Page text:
Outen: We Stand Together

Imagining: Creating Spaces for Indigenous Ontologies, by Marisa Elena Duarte & Miranda Belarde-Lewis influenced me to imagine the people standing up as one against those who decide to destroy and leave out important information. This text states “much of our ways have been lost, subjugated, censored, and stolen from our communities, with no substantial return of documents, artifacts, institutions, or status in the foreseeable future.” This quote really hit home. I could not imagine my culture, land, and existence being deliberately obliterated, because of greed and cold-heartedness. Several of our class discussions have focused on those who have the power to hide, create, and delete information. In my African American and Diaspora class, we have talked about the Africans who were stolen from their lands and distributed to the Americas, Britain, France and so forth. Slaves were documented only to prove whether or not someone owned them. Furthermore, many of the slaves on the trading ships were killed and their deaths were not recorded, because employers of the slave trade wanted insurance money along with other brutal reasons. I could not imagine being deleted, or historically recorded only as property rather than a human being with a personality, culture, mindset, and ideas.

This text also states “as indigenous thinkers, in order to imagine, one must not allow the trauma of the past harms to cloud our future vision.” This quote takes the ideas right out of my head. I have always said “we should understand our history, but prevent ourselves from becoming hypnotized by it, so we can actually make positive changes.” Furthermore, I believe individuals who fight for their culture or history should not marginalize themselves from people who seem different from them. At the end of the day we are all human beings trying to find a purpose in life.

I feel the pain of those indigenous peoples who were forced to assimilate into certain societies, with the fear of being marginalized due to any resistance. If we, as a people, seek the truth where do we begin? Do we expose those who have hidden or created false information? Do we search for answers and debate which ones seem the most legitimate or accurate?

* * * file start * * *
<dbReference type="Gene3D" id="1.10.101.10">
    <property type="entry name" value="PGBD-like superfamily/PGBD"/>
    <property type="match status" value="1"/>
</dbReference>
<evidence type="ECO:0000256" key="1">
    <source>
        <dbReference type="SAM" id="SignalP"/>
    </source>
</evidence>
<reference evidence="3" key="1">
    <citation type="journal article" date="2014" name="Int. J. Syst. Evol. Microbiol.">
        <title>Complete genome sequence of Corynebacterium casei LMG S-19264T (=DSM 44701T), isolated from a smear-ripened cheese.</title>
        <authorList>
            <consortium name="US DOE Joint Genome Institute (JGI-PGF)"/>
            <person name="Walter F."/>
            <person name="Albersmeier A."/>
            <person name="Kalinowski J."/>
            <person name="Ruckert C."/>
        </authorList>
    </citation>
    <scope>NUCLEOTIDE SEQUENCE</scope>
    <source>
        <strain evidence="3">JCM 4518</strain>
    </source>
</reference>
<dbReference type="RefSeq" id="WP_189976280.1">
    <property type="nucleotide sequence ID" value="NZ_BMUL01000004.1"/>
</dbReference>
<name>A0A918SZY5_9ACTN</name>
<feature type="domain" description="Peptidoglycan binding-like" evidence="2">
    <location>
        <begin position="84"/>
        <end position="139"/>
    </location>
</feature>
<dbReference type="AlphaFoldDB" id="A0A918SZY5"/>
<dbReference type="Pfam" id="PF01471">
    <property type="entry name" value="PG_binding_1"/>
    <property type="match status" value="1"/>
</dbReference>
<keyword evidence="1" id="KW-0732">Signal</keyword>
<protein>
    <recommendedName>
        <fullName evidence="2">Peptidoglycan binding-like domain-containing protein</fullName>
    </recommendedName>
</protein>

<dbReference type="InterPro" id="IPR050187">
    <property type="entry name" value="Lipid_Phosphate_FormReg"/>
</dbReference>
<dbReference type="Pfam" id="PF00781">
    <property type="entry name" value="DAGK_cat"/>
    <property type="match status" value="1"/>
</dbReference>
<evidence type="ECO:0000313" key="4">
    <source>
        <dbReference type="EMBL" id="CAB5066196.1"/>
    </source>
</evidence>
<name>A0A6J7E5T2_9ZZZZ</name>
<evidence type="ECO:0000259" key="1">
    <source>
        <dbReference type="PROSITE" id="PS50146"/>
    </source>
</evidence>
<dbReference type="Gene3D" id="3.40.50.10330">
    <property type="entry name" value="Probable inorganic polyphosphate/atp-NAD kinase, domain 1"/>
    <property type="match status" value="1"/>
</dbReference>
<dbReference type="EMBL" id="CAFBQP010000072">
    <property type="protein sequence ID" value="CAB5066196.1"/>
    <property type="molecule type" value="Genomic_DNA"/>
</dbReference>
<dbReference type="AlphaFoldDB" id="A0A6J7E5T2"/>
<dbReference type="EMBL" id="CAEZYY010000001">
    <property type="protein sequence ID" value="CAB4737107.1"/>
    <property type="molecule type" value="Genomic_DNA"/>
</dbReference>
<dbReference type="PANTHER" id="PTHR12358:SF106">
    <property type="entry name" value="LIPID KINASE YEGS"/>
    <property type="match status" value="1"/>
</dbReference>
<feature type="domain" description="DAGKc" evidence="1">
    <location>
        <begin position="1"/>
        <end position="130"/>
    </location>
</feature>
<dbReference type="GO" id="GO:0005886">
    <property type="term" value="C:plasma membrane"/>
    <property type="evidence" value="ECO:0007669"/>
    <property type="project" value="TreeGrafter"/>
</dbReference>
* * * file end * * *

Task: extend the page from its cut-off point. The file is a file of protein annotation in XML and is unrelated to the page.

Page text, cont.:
The picture below represents we as a people supporting each other on a quest for the truth. No matter where we come from or what we believe in, we have to stand together as a whole to make change. We cannot forget that the people are the majority and the most powerful. The minority need us to function. We are as in control as we want to be.

 

stand up for your rights

About Tionna Outen

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One Response to Outen: We Stand Together

  1. Annie Kingman says:

    Tionna- I also never thought about the treatment of historical archives as an opportunity of colonization. I have taken history classes that focused on colonization throughout history, and I was under the impression that this was something we were moving away from in our modern world. The article suggests that this is not the case, and I completely understand why. When the Europeans came to America they colonized the land by forcibly removing the people who lived there (Native Americans). This is not unalike what we are doing today with their histories, forcibly removing their stories from the index of available knowledge. This is indeed an act of colonization. Makiah’s project for his summer internship (mentioned in his post) says it all. If a people’s history is not digitized, it is likely that it will cease to exist in the future. This is the reality we face- digitization is preservation. So, if we do not digitize the history of minorities like Native Americans, we may lose their histories forever, and we wont be able to get them back.

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